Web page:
Volume 4: Number 1, May 1 2000
Hitler's Minister of propoganda, Goebbels, is said to have remarked: "Whenever I hear the word culture, I reach for my gun."
This remark is cited often nowadays, but its exact meaning remains open to question. Did Goebbels dislike the word itself, preferring instead other words like "propaganda?" Or did he understand that "culture" implied an open space, available for diverse uses? Did he perhaps think of the word more specifically, recognizing in its invocation a particular historical move by leftists and others opposed to the Nazi regime, a move that made the pragmatic Goebbels resort to violence?
More than the parsing of the several, sometimes contradictory, senses of Goebbels's remark, it is useful to consider the particular set of circumstances in the West that makes such questions timely once more. The recent engagement with-some would say, the reification of-cultural studies in the Western academy is perhaps the most immediate context for many of us to have experienced the interest in "culture"-and the citation of Goebbels. That in itself is a phenomenon that has surfaced only in the wake of a tidal wave of racial and ethnic expression, as well as its commodification under late capitalism.
Some of those histories have played a part in our own focus on culture for this issue of Ghadar. It's worth remembering that an earlier incarnation of this publication, Sanskriti, was billed as "a journal of progressive Indian politics and culture." In this issue we have attempted to refocus on that fateful intersection of politics and culture. Such a concern is perhaps also reflected in our contributors' perhaps unintentional foregrounding of diasporic culture. Here in the US we have witnessed everything from Nusrat-mania to Madonna's passion for mehndi. What would it mean to attend to such cultural phenomena in political terms? Our "Fan Mail" section in particular attests to efforts to put the politics back into the mix.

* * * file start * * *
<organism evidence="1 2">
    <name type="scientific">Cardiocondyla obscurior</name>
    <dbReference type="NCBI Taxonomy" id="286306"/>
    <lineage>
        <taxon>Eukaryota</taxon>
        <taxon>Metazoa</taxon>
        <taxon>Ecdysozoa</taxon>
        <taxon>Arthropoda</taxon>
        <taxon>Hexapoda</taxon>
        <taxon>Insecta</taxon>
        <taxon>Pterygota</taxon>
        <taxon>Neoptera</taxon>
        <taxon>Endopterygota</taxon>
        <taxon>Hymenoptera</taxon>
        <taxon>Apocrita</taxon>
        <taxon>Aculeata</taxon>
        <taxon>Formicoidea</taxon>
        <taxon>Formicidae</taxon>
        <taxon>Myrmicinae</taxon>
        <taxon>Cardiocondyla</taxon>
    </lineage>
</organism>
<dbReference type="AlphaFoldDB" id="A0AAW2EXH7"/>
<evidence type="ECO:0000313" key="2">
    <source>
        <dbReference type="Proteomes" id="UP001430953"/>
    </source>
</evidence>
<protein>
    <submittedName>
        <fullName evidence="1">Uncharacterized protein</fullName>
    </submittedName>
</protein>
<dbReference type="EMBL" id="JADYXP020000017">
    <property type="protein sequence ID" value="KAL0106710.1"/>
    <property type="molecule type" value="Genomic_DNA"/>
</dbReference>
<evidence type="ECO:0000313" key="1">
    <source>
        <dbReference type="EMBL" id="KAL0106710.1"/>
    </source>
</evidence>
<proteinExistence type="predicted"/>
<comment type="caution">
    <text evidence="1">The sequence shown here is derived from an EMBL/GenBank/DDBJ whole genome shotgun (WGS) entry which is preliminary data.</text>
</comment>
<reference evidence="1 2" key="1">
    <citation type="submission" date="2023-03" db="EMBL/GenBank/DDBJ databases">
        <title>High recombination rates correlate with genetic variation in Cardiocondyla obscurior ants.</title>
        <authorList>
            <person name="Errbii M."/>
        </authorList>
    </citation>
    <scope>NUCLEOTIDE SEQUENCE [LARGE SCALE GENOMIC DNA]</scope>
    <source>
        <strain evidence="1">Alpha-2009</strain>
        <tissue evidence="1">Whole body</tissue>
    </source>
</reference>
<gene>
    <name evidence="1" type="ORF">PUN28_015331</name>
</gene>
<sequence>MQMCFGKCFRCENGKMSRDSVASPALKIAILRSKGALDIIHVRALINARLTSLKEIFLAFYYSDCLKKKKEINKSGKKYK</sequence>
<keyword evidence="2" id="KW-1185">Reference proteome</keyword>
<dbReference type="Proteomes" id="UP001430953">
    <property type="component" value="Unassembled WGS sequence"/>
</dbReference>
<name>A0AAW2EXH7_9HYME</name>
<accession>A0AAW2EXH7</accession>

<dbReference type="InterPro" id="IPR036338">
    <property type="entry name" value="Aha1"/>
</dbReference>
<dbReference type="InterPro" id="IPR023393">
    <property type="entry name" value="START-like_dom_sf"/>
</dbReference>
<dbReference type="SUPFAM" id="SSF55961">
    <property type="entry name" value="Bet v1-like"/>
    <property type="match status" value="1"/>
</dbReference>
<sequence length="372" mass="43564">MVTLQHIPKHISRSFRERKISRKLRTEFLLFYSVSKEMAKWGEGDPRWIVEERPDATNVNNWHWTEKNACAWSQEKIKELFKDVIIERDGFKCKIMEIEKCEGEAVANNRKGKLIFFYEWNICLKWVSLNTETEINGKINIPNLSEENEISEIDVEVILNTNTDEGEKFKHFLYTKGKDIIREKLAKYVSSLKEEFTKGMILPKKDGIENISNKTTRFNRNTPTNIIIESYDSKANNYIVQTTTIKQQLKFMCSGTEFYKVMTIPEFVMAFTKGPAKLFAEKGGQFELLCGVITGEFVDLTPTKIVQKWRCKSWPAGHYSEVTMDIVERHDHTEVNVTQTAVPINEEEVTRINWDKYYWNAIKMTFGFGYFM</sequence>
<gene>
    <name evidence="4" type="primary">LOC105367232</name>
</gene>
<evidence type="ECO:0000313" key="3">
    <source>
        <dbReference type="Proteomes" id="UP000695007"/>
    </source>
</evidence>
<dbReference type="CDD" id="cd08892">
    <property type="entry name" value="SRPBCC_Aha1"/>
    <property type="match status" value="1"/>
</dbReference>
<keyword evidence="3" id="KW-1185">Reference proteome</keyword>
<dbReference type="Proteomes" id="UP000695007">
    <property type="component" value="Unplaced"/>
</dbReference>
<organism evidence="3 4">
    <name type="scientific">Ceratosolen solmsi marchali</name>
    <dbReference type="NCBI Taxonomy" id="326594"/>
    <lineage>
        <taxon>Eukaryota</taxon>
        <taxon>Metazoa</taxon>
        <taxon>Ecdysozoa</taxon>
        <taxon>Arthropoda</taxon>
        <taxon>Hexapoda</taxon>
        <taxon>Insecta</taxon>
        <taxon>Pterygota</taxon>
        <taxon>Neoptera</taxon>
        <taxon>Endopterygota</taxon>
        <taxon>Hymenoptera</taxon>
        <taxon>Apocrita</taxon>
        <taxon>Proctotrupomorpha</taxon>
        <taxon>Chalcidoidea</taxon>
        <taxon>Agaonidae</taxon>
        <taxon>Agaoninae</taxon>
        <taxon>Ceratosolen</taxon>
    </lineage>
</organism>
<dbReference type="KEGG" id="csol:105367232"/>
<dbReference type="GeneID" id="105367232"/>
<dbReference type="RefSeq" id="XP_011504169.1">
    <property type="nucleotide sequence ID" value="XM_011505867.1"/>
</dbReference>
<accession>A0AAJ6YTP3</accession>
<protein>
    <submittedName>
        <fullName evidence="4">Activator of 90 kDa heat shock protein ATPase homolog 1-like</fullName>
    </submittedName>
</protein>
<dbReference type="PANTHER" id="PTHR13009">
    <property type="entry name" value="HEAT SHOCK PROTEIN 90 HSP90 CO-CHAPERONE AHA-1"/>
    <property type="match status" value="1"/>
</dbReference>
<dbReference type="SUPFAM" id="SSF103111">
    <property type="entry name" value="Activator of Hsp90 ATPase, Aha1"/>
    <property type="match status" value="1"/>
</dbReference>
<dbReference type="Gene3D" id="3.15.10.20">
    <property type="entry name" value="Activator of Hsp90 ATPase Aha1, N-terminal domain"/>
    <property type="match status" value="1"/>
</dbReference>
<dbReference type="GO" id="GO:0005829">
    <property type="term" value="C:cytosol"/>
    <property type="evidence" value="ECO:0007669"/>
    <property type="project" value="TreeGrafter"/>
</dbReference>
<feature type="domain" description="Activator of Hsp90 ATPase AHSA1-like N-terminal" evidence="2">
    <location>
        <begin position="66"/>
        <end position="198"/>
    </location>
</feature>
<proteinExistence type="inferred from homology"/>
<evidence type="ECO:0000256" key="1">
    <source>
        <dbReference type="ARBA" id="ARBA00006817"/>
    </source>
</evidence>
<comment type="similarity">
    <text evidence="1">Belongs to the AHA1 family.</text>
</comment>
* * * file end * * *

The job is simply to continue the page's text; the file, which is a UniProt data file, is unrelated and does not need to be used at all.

To foreground culture is also to attend to the specific complexities of our expressive forms. What are the new, powerful identities that are being forged among South Asians, especially in the diaspora, and particularly through music? This issue of Ghadar is thus in part a response to the new vibes through which we are to imagine our selves and our social forms. Apart from the concern with culture that dominates its pages, this issue also includes an assessment, from the left, of the achievement of Nobel Laureate in Economics Amartya Sen-an example of the kind of accessible and authoritative critical piece we hope to continue to publish in subsequent issues.
The Indian left-and FOIL here claims a certain legacy-has not been inattentive to issues of culture. A recent issue of Ghadar highlighted, for example, the role of progressive writers' groups inside the Communist movement in India. Ours is an attempt to find in these pages the lineaments of a still undefined, and even unorganized, movement towards cultural resistance.
Or, in the absence of anything more positive, the proper words (sounds, images) for hating that which we find utterly oppressive.
[Offers of assistance with editing Ghadar and any submissions may be sent to Mir Ali Raza, at email@example.com]
[This issue was put together by Priyamvada Gopal, Biju Mathew, Raza Mir, Amitava Kumar, Rahul De', Niraj Pant, Gautam Premnath, Bikku Kuruvilla and Sharmila Rudrappa. Maya Yajnik provided technical support for the web page. We especially acknowledge the generous assistance of Mr. Basant B. Pant, who transcribed much of Anand Patwardhan's interview. Address all correspondence to: Ghadar, c/o Raza Mir, 153, Williams Avenue, Jersey City, NJ 07304. Or by email to firstname.lastname@example.org.]
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